Partech, one of the most active tech investors in the world, brings together capital, operational experience, and strategic support for entrepreneurs at seed, venture and growth stages. Canvassed for opinion, its management cited the ease of doing business in Singapore due to a well-organised and stable legal, financial and technological environment, well-aligned due to public and private organisations working together.
An ecosystem of investment
Singapore is home to nearly 4,000 tech start-ups, as well as 200 supporting organisations, including accelerators, incubators and research institutes. EDBI, a global investor in select high-growth technology sectors, plays a key role in this rich ecosystem as the strategic investment vehicle for Singapore.
“We invest globally in companies poised to be future leaders and tech innovators in industries of strategic importance to Singapore and the region,” explains EDBI CEO and president Chu Swee Yeok, “actively supporting their regional expansion and capability development by leveraging our broad network, resources and expertise.”
Of the many investments and partnerships that EDBI has established with European start-ups, Adyen and Screening Eagle Technologies are two prime examples where such robust support has facilitated confident navigation of the often complex and fragmented South East Asian market.
Dutch payments company Adyen has emerged as the global payments platform of choice for many of the world’s leading companies, and, with EDBI’s support, the company became the first global payments provider to be licensed as a ‘Major Payments Institution’ in Singapore.
Screening Eagle Technologies, created through a merger between the Singaporean company Dreamlab and Swiss company Proceq, offers a cloud-based technology platform for intelligent inspection of assets and infrastructure.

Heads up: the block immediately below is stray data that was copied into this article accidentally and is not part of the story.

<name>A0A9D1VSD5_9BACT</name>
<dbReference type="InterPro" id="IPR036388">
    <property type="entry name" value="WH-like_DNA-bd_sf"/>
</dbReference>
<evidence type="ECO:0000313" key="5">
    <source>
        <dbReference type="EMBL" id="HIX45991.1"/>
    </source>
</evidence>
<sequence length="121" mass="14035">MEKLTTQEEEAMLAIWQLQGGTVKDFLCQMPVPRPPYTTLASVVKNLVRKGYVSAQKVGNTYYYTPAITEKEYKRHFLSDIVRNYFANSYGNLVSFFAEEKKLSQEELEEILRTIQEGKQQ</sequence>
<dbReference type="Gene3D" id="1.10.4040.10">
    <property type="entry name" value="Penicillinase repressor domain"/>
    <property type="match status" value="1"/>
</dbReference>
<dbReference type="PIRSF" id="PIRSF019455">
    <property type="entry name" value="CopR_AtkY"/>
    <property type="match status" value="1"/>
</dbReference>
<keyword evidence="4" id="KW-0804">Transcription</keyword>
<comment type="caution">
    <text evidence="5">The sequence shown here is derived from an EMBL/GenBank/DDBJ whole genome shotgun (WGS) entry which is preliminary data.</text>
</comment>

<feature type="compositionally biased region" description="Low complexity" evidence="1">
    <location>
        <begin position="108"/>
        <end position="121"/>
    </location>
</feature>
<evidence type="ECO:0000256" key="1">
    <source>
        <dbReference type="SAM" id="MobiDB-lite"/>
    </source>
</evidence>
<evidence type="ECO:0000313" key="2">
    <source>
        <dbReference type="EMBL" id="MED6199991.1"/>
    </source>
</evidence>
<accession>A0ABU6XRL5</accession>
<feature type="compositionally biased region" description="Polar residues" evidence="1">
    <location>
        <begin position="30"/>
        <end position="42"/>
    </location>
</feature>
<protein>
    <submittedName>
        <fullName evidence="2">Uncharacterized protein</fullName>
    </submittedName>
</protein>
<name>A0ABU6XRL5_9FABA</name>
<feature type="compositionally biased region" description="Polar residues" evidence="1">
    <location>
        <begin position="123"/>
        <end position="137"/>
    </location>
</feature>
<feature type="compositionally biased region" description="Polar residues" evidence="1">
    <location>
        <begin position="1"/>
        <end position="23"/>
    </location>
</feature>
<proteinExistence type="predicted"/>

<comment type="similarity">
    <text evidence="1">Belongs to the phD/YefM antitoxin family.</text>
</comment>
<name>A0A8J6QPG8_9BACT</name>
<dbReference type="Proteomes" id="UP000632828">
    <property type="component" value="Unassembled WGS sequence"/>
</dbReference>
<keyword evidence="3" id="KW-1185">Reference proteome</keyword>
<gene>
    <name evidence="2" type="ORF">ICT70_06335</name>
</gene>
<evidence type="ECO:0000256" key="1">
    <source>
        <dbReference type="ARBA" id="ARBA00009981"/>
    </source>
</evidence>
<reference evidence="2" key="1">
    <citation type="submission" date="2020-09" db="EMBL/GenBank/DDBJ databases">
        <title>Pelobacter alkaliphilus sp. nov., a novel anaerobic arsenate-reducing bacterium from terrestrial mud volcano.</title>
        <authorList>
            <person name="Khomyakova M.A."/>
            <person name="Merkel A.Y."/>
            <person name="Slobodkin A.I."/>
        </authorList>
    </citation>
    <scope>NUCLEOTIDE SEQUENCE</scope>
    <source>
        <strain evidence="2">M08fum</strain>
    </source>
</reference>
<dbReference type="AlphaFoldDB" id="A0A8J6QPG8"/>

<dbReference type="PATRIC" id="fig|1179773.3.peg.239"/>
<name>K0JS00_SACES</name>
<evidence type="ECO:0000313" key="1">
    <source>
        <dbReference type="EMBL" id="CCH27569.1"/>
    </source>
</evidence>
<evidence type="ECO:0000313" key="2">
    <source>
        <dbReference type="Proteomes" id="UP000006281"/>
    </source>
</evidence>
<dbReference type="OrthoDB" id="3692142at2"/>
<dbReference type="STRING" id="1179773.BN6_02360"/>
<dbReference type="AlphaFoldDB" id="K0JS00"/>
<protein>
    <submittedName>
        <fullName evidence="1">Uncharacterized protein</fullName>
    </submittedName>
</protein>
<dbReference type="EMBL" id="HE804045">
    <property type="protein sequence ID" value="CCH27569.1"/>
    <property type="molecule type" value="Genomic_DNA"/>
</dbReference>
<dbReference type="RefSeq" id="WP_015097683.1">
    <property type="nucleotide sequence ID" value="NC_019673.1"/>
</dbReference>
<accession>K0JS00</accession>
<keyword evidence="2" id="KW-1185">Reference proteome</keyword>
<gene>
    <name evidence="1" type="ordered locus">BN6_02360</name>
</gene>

“We couldn’t have a better partner than EDBI for scaling up our operations in Singapore and the region, and capturing digital transformation opportunities in an industry ripe for disruption,” says CEO and co-founder Marcel Poser.
Besides closely supporting the company in setting up its regional headquarters and development hub in Singapore, EDBI also facilitated pilot projects with local agencies and customers in the built environment sector, creating opportunities to accelerate Screening Eagle Technologies’ market expansion across South East Asia.
“EDBI’s extensive network of corporate business partners and government agencies has been crucial in creating meaningful connections to drive our portfolio companies’ market expansion, and our strong brand and endorsement also helps to elevate their reputation across the region,” says Chu.
Turning the lens towards key ecosystem players in Europe, Ben Prade at GP Bullhound agrees that such collaboration is crucial. “We share an open and productive relationship with EDBI, frequently sharing co-investment opportunities and making dozens of introductions across both our regions,” he explains.
“It helps that Singapore has been extremely proactive in getting to know European companies through connections and investment, and has fashioned a message and approach that is very founder and entrepreneur-friendly. Various key stakeholders in Singapore’s tech ecosystem such as regulators and investors are working together to create an environment that is welcoming to businesses from across the world.”